Adam Davies

Adam tells us about his role as Nuclear Safety Engineer at Rolls-Royce.

Why did you decide to study at the University of Edinburgh?

I was largely drawn to Edinburgh by the city and the School of Physics and Astronomy. My sister was already studying at the University of Edinburgh and I had the opportunity to visit a few times and get an insight into what living in Edinburgh was like.

The physics department itself was renowned. The Higgs boson had recently been discovered and there was a lot of renewed attention coming to the School of Physics and Astronomy.

Edinburgh was really appealing to me as it felt like the sort of environment where the city and the academics would sort feed into each other: attending a high ranked institution while enjoying the quality of life that a city like Edinburgh can offer.

How did you get where you are?

When I decided what to study at university, I was driven by the desire to be a commercial airline pilot. I gravitated towards a physics degree, instead of maths or engineering, because physics felt a little bit stranger and more abstract. I also remember doing a module at school on alternative energy sources and nuclear energy, which really stood out for me.

When Covid happened, suddenly the travel industry was not looking so good anymore. Nuclear physics was appealing to me and I was interested in pursuing this path. In fourth year I chose courses accordingly and I did the nuclear physics course with a course in quantum mechanics. This then led me to do a Masters in nuclear energy at the University of Cambridge and from there to land in my current job as a Nuclear Safety Engineer at Rolls Royce.

My job involves working with a nuclear plan, maintaining the safety of power systems, controlling temperature and reactivity.  I work with performance engineers and also external regulators to make sure that there's enough justification for certain risks.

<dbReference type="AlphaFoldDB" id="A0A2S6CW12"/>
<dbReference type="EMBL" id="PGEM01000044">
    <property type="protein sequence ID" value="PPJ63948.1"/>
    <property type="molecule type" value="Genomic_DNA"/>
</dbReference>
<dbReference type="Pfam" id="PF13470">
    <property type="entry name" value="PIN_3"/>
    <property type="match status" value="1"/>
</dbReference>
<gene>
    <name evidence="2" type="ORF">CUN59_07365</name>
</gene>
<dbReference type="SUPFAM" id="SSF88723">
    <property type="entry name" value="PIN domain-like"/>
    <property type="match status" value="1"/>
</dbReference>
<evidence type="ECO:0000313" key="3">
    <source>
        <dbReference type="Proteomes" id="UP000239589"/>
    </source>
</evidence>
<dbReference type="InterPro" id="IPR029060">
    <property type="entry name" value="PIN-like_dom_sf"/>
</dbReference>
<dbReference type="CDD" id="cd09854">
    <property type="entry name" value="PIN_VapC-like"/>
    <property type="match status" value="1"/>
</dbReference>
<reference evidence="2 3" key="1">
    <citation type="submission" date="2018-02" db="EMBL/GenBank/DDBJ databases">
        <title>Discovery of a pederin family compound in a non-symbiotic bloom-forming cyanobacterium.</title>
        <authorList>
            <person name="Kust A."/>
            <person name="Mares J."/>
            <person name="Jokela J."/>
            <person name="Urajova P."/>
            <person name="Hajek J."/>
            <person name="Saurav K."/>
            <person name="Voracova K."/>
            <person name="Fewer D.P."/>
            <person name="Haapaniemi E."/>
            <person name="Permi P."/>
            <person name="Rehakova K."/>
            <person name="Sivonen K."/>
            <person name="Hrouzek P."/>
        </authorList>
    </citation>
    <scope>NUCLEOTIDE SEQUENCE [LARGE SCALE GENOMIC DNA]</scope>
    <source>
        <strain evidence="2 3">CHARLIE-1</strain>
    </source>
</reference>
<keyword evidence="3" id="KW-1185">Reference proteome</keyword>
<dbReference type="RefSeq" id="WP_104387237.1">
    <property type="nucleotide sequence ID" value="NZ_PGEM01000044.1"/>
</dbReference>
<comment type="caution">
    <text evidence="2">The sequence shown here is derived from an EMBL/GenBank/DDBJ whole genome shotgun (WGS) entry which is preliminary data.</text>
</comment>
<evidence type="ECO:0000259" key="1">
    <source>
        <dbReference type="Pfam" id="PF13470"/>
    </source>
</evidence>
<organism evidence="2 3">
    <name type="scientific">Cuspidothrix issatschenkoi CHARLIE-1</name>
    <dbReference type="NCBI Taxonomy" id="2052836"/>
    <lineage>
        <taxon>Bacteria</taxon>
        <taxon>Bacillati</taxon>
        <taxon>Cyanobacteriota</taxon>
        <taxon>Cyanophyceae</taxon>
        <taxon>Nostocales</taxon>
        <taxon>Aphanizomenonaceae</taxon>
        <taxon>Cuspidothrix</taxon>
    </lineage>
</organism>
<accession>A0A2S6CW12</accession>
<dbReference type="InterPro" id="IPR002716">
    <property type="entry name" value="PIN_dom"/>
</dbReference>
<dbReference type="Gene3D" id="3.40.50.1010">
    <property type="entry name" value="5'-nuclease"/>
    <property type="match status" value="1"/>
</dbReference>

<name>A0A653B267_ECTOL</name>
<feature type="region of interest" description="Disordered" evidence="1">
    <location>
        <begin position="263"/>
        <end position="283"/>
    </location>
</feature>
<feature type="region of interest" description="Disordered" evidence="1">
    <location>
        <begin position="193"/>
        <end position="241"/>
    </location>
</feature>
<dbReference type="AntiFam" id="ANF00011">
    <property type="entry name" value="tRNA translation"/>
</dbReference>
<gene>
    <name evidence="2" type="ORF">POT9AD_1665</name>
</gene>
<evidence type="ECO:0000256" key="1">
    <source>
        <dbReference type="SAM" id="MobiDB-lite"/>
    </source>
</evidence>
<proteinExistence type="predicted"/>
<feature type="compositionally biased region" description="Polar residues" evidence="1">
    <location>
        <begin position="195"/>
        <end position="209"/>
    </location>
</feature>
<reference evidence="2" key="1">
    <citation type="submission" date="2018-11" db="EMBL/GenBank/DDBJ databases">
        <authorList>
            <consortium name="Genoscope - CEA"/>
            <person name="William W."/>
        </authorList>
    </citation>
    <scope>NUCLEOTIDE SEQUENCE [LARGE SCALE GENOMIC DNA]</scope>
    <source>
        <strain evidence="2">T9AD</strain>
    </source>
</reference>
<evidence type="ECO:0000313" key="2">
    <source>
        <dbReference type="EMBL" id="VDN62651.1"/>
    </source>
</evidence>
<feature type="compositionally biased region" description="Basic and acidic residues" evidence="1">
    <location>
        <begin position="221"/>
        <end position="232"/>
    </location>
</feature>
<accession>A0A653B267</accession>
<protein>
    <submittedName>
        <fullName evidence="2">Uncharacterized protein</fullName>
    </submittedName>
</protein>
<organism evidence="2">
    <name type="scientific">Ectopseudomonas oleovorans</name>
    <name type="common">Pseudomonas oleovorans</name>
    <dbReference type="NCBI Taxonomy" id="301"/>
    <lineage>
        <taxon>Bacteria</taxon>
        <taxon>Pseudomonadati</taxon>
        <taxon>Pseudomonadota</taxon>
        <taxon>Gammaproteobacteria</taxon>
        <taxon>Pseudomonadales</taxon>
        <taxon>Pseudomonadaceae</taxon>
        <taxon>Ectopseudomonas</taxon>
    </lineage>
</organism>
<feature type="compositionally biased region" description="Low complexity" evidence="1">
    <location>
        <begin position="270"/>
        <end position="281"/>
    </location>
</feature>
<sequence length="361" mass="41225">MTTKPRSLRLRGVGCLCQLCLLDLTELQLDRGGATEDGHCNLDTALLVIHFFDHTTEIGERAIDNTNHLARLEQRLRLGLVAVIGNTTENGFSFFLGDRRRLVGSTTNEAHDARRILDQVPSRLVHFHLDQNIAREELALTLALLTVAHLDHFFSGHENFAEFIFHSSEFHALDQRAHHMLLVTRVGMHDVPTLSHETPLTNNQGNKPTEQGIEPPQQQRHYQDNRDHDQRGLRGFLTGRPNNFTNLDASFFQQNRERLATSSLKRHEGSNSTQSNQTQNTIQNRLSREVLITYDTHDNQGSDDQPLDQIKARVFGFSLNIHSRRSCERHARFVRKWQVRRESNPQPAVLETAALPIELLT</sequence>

Were there any experiences during your time at University which particularly helped prepare you for life after graduation?

Having a strong grip on mathematics, as well as the ability to take a complex problem and break it down its constituent parts were essential skills developed at university. The BSc in Physics with Meteorology also prepared me for my Masters at Cambridge. My undergraduate degree was a fast paced, full-time programme and going into a Masters afterward was not a big jump in terms of workload.

At the University of Edinburgh I also enjoyed the collaborative mindset. This prepared me for my professional life. Any engineering project requires a collaborative effort. The physics degree certainly put that into perspective: even when things are difficult you do not have to do it alone.

Do you have  a favourite memory of your time in Edinburgh?

If I was to pick just one, I would say I remember how people were supporting each other. My Senior Honours project was the highlight of my fourth year. I was working in the lab most of the time and I enjoyed collaborating with fellow students on the different assignments. We were encouraging each other’s intellectual curiosity, bringing everyone to the same level.

Also, during Covid, the social element of the group projects was ramped up to a whole new level. Meeting on Zoom was the perfect moment to talk about physics as well as everything else that was going on in life at that moment. I remember our Project Supervisor also joining in on some of these calls.

What do you wish you had known as a student?

I wish I had appreciated Edinburgh more and not take for granted how much it has to offer and how beautiful it is. When you live in Edinburgh you never run out of things to do, but it never feels like big and overwhelming. I remember in my last year, during Covid, walking around Edinburgh and going to places I'd never seen before. I wish I had taken better advantage of the city and the surrounding areas during my four years at university.

At University, I had to resit the first year. I came into first year with a do it alone mindset, without looking for help. I later realised that's not how this works, as students worked to support each other